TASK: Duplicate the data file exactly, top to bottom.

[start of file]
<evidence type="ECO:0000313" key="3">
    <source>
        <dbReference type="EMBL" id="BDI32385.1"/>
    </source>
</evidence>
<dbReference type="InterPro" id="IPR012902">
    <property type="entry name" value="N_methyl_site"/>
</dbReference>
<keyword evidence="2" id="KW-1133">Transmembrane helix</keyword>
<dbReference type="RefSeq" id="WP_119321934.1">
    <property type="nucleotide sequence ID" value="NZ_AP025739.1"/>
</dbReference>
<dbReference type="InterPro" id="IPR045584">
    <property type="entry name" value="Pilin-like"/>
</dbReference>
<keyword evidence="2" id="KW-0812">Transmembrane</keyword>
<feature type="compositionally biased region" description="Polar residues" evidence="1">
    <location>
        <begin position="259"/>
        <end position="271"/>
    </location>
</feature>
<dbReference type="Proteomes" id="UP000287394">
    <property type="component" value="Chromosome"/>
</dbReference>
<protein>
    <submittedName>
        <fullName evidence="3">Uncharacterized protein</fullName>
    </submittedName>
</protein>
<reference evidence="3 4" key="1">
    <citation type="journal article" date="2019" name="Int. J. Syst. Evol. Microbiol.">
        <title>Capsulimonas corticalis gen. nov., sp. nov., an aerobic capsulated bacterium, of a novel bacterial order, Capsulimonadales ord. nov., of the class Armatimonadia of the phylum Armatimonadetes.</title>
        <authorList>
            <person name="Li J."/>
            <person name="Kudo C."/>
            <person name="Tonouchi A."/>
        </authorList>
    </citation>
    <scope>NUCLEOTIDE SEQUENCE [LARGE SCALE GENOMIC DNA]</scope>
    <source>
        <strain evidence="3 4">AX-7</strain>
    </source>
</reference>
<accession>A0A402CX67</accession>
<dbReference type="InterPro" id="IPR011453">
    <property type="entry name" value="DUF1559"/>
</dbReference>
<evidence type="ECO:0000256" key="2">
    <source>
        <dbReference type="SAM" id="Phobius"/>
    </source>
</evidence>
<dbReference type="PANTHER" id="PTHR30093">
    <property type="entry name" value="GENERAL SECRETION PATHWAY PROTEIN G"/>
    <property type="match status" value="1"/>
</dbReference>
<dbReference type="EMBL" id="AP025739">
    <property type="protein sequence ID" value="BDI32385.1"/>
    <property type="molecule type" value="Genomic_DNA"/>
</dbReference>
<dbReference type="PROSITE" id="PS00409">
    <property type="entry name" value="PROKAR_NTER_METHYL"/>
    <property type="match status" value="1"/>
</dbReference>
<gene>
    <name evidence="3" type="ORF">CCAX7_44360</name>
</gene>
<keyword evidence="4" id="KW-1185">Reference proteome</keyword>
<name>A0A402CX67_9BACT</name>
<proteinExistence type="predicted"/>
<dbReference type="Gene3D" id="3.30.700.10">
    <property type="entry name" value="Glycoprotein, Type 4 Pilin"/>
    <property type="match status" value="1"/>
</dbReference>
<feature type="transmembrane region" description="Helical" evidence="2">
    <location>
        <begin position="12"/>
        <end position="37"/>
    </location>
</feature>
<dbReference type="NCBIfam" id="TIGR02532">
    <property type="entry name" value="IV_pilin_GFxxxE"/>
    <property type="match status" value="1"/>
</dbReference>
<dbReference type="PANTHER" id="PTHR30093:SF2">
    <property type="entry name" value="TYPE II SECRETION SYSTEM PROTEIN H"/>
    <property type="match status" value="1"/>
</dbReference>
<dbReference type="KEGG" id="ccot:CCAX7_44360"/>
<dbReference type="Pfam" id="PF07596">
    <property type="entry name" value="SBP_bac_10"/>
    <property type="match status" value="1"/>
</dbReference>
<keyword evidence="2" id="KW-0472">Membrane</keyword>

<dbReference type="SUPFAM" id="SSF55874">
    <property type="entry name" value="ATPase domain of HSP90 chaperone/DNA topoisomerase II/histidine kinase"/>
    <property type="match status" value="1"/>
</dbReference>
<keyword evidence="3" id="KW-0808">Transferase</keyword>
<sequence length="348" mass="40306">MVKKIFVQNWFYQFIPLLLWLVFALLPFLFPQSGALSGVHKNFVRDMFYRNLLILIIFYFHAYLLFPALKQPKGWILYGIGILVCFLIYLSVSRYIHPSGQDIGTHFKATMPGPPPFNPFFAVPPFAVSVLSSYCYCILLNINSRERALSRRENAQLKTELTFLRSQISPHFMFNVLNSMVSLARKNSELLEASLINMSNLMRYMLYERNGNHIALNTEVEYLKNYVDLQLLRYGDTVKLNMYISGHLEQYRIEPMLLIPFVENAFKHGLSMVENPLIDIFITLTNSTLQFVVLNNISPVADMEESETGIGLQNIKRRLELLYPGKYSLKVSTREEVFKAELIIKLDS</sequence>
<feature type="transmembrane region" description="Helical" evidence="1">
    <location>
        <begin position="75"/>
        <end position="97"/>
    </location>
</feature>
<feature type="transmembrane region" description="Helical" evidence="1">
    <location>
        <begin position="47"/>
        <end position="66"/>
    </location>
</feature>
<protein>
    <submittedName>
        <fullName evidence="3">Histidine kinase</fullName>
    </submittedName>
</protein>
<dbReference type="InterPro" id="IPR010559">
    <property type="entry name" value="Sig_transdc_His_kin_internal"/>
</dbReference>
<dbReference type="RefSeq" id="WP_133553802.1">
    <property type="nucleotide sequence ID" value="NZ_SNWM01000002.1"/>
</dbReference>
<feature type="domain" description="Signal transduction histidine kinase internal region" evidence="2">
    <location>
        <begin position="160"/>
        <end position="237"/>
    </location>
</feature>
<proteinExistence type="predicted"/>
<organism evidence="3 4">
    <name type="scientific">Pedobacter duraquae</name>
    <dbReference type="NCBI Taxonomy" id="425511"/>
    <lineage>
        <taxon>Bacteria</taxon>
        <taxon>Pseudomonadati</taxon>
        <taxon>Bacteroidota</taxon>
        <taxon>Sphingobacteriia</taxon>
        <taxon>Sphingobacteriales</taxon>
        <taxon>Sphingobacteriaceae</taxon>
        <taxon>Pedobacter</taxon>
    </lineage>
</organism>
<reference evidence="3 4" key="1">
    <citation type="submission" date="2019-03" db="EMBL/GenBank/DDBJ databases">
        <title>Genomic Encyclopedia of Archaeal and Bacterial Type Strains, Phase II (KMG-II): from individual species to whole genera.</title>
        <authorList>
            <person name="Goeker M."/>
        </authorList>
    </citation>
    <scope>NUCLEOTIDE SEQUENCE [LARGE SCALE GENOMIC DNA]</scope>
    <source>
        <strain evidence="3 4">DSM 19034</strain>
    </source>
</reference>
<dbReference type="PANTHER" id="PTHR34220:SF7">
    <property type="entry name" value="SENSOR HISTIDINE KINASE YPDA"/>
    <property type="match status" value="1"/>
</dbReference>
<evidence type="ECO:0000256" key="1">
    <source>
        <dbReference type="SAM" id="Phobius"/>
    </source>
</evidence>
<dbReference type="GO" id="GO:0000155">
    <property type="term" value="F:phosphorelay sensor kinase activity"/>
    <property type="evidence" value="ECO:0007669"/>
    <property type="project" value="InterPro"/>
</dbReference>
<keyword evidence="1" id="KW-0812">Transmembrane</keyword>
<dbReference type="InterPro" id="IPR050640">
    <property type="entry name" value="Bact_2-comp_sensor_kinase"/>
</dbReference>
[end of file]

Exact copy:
<evidence type="ECO:0000313" key="3">
    <source>
        <dbReference type="EMBL" id="BDI32385.1"/>
    </source>
</evidence>
<dbReference type="InterPro" id="IPR012902">
    <property type="entry name" value="N_methyl_site"/>
</dbReference>
<keyword evidence="2" id="KW-1133">Transmembrane helix</keyword>
<dbReference type="RefSeq" id="WP_119321934.1">
    <property type="nucleotide sequence ID" value="NZ_AP025739.1"/>
</dbReference>
<dbReference type="InterPro" id="IPR045584">
    <property type="entry name" value="Pilin-like"/>
</dbReference>
<keyword evidence="2" id="KW-0812">Transmembrane</keyword>
<feature type="compositionally biased region" description="Polar residues" evidence="1">
    <location>
        <begin position="259"/>
        <end position="271"/>
    </location>
</feature>
<dbReference type="Proteomes" id="UP000287394">
    <property type="component" value="Chromosome"/>
</dbReference>
<protein>
    <submittedName>
        <fullName evidence="3">Uncharacterized protein</fullName>
    </submittedName>
</protein>
<reference evidence="3 4" key="1">
    <citation type="journal article" date="2019" name="Int. J. Syst. Evol. Microbiol.">
        <title>Capsulimonas corticalis gen. nov., sp. nov., an aerobic capsulated bacterium, of a novel bacterial order, Capsulimonadales ord. nov., of the class Armatimonadia of the phylum Armatimonadetes.</title>
        <authorList>
            <person name="Li J."/>
            <person name="Kudo C."/>
            <person name="Tonouchi A."/>
        </authorList>
    </citation>
    <scope>NUCLEOTIDE SEQUENCE [LARGE SCALE GENOMIC DNA]</scope>
    <source>
        <strain evidence="3 4">AX-7</strain>
    </source>
</reference>
<accession>A0A402CX67</accession>
<dbReference type="InterPro" id="IPR011453">
    <property type="entry name" value="DUF1559"/>
</dbReference>
<evidence type="ECO:0000256" key="2">
    <source>
        <dbReference type="SAM" id="Phobius"/>
    </source>
</evidence>
<dbReference type="PANTHER" id="PTHR30093">
    <property type="entry name" value="GENERAL SECRETION PATHWAY PROTEIN G"/>
    <property type="match status" value="1"/>
</dbReference>
<dbReference type="EMBL" id="AP025739">
    <property type="protein sequence ID" value="BDI32385.1"/>
    <property type="molecule type" value="Genomic_DNA"/>
</dbReference>
<dbReference type="PROSITE" id="PS00409">
    <property type="entry name" value="PROKAR_NTER_METHYL"/>
    <property type="match status" value="1"/>
</dbReference>
<gene>
    <name evidence="3" type="ORF">CCAX7_44360</name>
</gene>
<keyword evidence="4" id="KW-1185">Reference proteome</keyword>
<name>A0A402CX67_9BACT</name>
<proteinExistence type="predicted"/>
<dbReference type="Gene3D" id="3.30.700.10">
    <property type="entry name" value="Glycoprotein, Type 4 Pilin"/>
    <property type="match status" value="1"/>
</dbReference>
<feature type="transmembrane region" description="Helical" evidence="2">
    <location>
        <begin position="12"/>
        <end position="37"/>
    </location>
</feature>
<dbReference type="NCBIfam" id="TIGR02532">
    <property type="entry name" value="IV_pilin_GFxxxE"/>
    <property type="match status" value="1"/>
</dbReference>
<dbReference type="PANTHER" id="PTHR30093:SF2">
    <property type="entry name" value="TYPE II SECRETION SYSTEM PROTEIN H"/>
    <property type="match status" value="1"/>
</dbReference>
<dbReference type="KEGG" id="ccot:CCAX7_44360"/>
<dbReference type="Pfam" id="PF07596">
    <property type="entry name" value="SBP_bac_10"/>
    <property type="match status" value="1"/>
</dbReference>
<keyword evidence="2" id="KW-0472">Membrane</keyword>

<dbReference type="SUPFAM" id="SSF55874">
    <property type="entry name" value="ATPase domain of HSP90 chaperone/DNA topoisomerase II/histidine kinase"/>
    <property type="match status" value="1"/>
</dbReference>
<keyword evidence="3" id="KW-0808">Transferase</keyword>
<sequence length="348" mass="40306">MVKKIFVQNWFYQFIPLLLWLVFALLPFLFPQSGALSGVHKNFVRDMFYRNLLILIIFYFHAYLLFPALKQPKGWILYGIGILVCFLIYLSVSRYIHPSGQDIGTHFKATMPGPPPFNPFFAVPPFAVSVLSSYCYCILLNINSRERALSRRENAQLKTELTFLRSQISPHFMFNVLNSMVSLARKNSELLEASLINMSNLMRYMLYERNGNHIALNTEVEYLKNYVDLQLLRYGDTVKLNMYISGHLEQYRIEPMLLIPFVENAFKHGLSMVENPLIDIFITLTNSTLQFVVLNNISPVADMEESETGIGLQNIKRRLELLYPGKYSLKVSTREEVFKAELIIKLDS</sequence>
<feature type="transmembrane region" description="Helical" evidence="1">
    <location>
        <begin position="75"/>
        <end position="97"/>
    </location>
</feature>
<feature type="transmembrane region" description="Helical" evidence="1">
    <location>
        <begin position="47"/>
        <end position="66"/>
    </location>
</feature>
<protein>
    <submittedName>
        <fullName evidence="3">Histidine kinase</fullName>
    </submittedName>
</protein>
<dbReference type="InterPro" id="IPR010559">
    <property type="entry name" value="Sig_transdc_His_kin_internal"/>
</dbReference>
<dbReference type="RefSeq" id="WP_133553802.1">
    <property type="nucleotide sequence ID" value="NZ_SNWM01000002.1"/>
</dbReference>
<feature type="domain" description="Signal transduction histidine kinase internal region" evidence="2">
    <location>
        <begin position="160"/>
        <end position="237"/>
    </location>
</feature>
<proteinExistence type="predicted"/>
<organism evidence="3 4">
    <name type="scientific">Pedobacter duraquae</name>
    <dbReference type="NCBI Taxonomy" id="425511"/>
    <lineage>
        <taxon>Bacteria</taxon>
        <taxon>Pseudomonadati</taxon>
        <taxon>Bacteroidota</taxon>
        <taxon>Sphingobacteriia</taxon>
        <taxon>Sphingobacteriales</taxon>
        <taxon>Sphingobacteriaceae</taxon>
        <taxon>Pedobacter</taxon>
    </lineage>
</organism>
<reference evidence="3 4" key="1">
    <citation type="submission" date="2019-03" db="EMBL/GenBank/DDBJ databases">
        <title>Genomic Encyclopedia of Archaeal and Bacterial Type Strains, Phase II (KMG-II): from individual species to whole genera.</title>
        <authorList>
            <person name="Goeker M."/>
        </authorList>
    </citation>
    <scope>NUCLEOTIDE SEQUENCE [LARGE SCALE GENOMIC DNA]</scope>
    <source>
        <strain evidence="3 4">DSM 19034</strain>
    </source>
</reference>
<dbReference type="PANTHER" id="PTHR34220:SF7">
    <property type="entry name" value="SENSOR HISTIDINE KINASE YPDA"/>
    <property type="match status" value="1"/>
</dbReference>
<evidence type="ECO:0000256" key="1">
    <source>
        <dbReference type="SAM" id="Phobius"/>
    </source>
</evidence>
<dbReference type="GO" id="GO:0000155">
    <property type="term" value="F:phosphorelay sensor kinase activity"/>
    <property type="evidence" value="ECO:0007669"/>
    <property type="project" value="InterPro"/>
</dbReference>
<keyword evidence="1" id="KW-0812">Transmembrane</keyword>
<dbReference type="InterPro" id="IPR050640">
    <property type="entry name" value="Bact_2-comp_sensor_kinase"/>
</dbReference>